Intel’s non-delay of Ivy Bridge explained

Minor change, huge implications one step out

Intel - logoIf you haven’t been paying attention, there was a recent flap about Intel delaying Ivy Bridge chips by a quarter. As it turns out, those rumors were a bit premature but based upon a grain of truth.

SemiAccurate doesn’t reprint every rumor out there, and we do confirm our stories to the best of our ability. When the Ivy Bridge delay, said to be about a quarter, surfaced a few weeks ago, we asked our contacts at Intel and other companies what was going on. The short story was that everyone said there was no delay, and 22nm was fine. With that information in hand, we simply didn’t write it up because it was not a real delay, breathless hype aside. The end result was not a delay until June, Q3, or indefinitely, it was a mere three weeks worst case.

A few weeks later, we found out what the rumors were about, Ivy’s launch was delayed because Intel changed production plans at the last minute to put in a different mix of SKUs. A few large customers shifted orders around at the last minute, and asked for harder to make chips. For logistical reasons, Intel decided to delay the launch.

Rumor had it that the mix was skewed more toward lower voltage parts, basically LV and ULV versions, the hardest to make and one of the most sought after. This would indeed explain the not-really-a-delay level delay. That however only turned out to be part of the story, there was one other missing piece that could explain the delay, a shift in GT levels as well.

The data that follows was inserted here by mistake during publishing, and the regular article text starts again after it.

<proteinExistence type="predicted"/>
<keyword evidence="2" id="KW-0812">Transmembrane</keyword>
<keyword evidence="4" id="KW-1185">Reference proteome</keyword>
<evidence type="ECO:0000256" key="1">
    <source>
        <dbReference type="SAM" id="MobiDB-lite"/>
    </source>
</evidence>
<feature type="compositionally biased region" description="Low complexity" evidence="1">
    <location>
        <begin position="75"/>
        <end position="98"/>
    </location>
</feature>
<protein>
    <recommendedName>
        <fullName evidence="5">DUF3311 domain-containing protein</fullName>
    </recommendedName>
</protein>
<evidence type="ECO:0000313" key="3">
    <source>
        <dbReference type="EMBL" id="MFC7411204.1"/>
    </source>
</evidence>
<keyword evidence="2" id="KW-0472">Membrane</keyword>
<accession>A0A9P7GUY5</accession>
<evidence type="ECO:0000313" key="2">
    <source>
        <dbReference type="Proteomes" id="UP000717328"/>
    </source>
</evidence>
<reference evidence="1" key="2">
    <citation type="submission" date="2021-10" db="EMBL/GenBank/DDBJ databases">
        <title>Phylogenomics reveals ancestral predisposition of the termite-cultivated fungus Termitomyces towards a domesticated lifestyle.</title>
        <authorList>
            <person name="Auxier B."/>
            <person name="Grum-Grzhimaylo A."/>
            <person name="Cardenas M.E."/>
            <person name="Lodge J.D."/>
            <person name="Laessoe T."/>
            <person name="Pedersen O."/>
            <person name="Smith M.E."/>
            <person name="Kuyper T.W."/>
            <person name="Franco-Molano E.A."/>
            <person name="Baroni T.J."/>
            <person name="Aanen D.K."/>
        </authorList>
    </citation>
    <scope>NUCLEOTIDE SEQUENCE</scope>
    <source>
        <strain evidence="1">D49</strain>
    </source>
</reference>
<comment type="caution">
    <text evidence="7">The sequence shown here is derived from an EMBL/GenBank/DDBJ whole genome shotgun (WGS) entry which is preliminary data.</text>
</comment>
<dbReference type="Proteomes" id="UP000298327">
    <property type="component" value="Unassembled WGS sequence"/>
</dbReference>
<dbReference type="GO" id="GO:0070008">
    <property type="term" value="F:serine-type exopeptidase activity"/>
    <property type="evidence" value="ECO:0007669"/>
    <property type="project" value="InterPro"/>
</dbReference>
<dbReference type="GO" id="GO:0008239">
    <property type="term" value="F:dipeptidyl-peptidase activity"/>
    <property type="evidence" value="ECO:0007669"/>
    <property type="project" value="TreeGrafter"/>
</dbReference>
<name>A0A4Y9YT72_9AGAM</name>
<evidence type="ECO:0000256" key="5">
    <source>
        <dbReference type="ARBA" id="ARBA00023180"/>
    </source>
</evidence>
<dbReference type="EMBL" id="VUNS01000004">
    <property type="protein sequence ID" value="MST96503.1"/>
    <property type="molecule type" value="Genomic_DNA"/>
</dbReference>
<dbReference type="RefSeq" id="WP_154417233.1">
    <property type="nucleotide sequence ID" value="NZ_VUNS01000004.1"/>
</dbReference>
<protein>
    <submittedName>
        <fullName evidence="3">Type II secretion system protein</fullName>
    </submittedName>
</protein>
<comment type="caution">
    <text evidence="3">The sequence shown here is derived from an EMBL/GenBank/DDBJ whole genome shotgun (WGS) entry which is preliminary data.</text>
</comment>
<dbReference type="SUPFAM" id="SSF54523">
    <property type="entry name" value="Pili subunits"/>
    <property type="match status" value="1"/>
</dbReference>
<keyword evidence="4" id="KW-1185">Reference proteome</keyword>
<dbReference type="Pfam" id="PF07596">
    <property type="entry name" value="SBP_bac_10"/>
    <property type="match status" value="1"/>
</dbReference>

The non-rumor mill is telling SemiAccurate that in the very recent past, a very large customer shifted their order to get a higher GT level chip. If you recall, large parts of the Ivy die are taken up by the GPU, and there are two flavors, the 6-shader GT1 and the 16-shader GT2. Everything else being equal, a GT2 takes up notably more die area than a GT1.

If a large enough customer decides to change their orders from LV or ULV GT1s to GT2s, Intel is not going to say no to the extra revenue. And that is exactly what happened. At least one big order was moved from ULV GT1s to GT2s, and Intel could not produce enough by the launch day, so that day was moved out for all. Any guesses as to what OEM uses lots of ULV chips, has an interest in graphics that don’t suck as much, and has a lot of sway at Intel?S|A

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Charlie Demerjian

Roving engine of chaos and snide remarks at SemiAccurate
Charlie Demerjian is the founder of Stone Arch Networking Services and is a technology news site; addressing hardware design, software selection, customization, securing and maintenance, with over one million views per month. He is a technologist and analyst specializing in semiconductors, system and network architecture. As head writer of, he regularly advises writers, analysts, and industry executives on technical matters and long lead industry trends. Charlie is also a council member with Gerson Lehman Group. FullyAccurate